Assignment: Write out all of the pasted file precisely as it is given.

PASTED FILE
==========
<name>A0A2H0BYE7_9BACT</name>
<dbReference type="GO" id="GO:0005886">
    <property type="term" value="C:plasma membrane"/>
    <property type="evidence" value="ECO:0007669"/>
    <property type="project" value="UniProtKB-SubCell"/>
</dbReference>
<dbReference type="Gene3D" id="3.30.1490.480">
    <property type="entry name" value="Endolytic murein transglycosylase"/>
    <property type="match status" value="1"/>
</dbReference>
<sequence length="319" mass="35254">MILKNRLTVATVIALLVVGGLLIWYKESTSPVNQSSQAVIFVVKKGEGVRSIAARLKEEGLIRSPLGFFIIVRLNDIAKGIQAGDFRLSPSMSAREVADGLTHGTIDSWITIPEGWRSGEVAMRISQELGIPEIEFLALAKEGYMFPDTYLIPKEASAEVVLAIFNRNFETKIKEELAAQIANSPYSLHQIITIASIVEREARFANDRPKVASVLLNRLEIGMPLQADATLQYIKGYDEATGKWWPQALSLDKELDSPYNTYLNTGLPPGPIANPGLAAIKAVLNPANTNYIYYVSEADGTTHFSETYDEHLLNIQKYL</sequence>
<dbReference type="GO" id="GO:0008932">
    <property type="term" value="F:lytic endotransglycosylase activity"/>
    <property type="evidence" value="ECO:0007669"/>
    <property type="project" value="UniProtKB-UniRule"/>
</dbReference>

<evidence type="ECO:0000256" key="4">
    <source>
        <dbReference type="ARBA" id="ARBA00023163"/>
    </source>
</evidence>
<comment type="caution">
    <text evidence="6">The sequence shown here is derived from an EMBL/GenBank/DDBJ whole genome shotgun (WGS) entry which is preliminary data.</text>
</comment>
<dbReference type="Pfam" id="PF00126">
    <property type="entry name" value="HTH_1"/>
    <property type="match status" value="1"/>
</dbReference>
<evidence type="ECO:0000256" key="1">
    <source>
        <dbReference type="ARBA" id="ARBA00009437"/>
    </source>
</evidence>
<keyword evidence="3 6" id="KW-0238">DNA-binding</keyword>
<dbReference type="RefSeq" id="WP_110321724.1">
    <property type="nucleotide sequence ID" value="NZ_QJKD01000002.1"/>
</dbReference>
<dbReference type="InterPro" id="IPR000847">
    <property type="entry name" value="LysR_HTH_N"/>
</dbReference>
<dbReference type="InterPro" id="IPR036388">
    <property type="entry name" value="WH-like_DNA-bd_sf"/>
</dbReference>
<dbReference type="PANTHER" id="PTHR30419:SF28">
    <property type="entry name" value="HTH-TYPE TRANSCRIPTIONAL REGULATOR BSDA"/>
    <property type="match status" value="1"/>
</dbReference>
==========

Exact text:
<name>A0A2H0BYE7_9BACT</name>
<dbReference type="GO" id="GO:0005886">
    <property type="term" value="C:plasma membrane"/>
    <property type="evidence" value="ECO:0007669"/>
    <property type="project" value="UniProtKB-SubCell"/>
</dbReference>
<dbReference type="Gene3D" id="3.30.1490.480">
    <property type="entry name" value="Endolytic murein transglycosylase"/>
    <property type="match status" value="1"/>
</dbReference>
<sequence length="319" mass="35254">MILKNRLTVATVIALLVVGGLLIWYKESTSPVNQSSQAVIFVVKKGEGVRSIAARLKEEGLIRSPLGFFIIVRLNDIAKGIQAGDFRLSPSMSAREVADGLTHGTIDSWITIPEGWRSGEVAMRISQELGIPEIEFLALAKEGYMFPDTYLIPKEASAEVVLAIFNRNFETKIKEELAAQIANSPYSLHQIITIASIVEREARFANDRPKVASVLLNRLEIGMPLQADATLQYIKGYDEATGKWWPQALSLDKELDSPYNTYLNTGLPPGPIANPGLAAIKAVLNPANTNYIYYVSEADGTTHFSETYDEHLLNIQKYL</sequence>
<dbReference type="GO" id="GO:0008932">
    <property type="term" value="F:lytic endotransglycosylase activity"/>
    <property type="evidence" value="ECO:0007669"/>
    <property type="project" value="UniProtKB-UniRule"/>
</dbReference>

<evidence type="ECO:0000256" key="4">
    <source>
        <dbReference type="ARBA" id="ARBA00023163"/>
    </source>
</evidence>
<comment type="caution">
    <text evidence="6">The sequence shown here is derived from an EMBL/GenBank/DDBJ whole genome shotgun (WGS) entry which is preliminary data.</text>
</comment>
<dbReference type="Pfam" id="PF00126">
    <property type="entry name" value="HTH_1"/>
    <property type="match status" value="1"/>
</dbReference>
<evidence type="ECO:0000256" key="1">
    <source>
        <dbReference type="ARBA" id="ARBA00009437"/>
    </source>
</evidence>
<keyword evidence="3 6" id="KW-0238">DNA-binding</keyword>
<dbReference type="RefSeq" id="WP_110321724.1">
    <property type="nucleotide sequence ID" value="NZ_QJKD01000002.1"/>
</dbReference>
<dbReference type="InterPro" id="IPR000847">
    <property type="entry name" value="LysR_HTH_N"/>
</dbReference>
<dbReference type="InterPro" id="IPR036388">
    <property type="entry name" value="WH-like_DNA-bd_sf"/>
</dbReference>
<dbReference type="PANTHER" id="PTHR30419:SF28">
    <property type="entry name" value="HTH-TYPE TRANSCRIPTIONAL REGULATOR BSDA"/>
    <property type="match status" value="1"/>
</dbReference>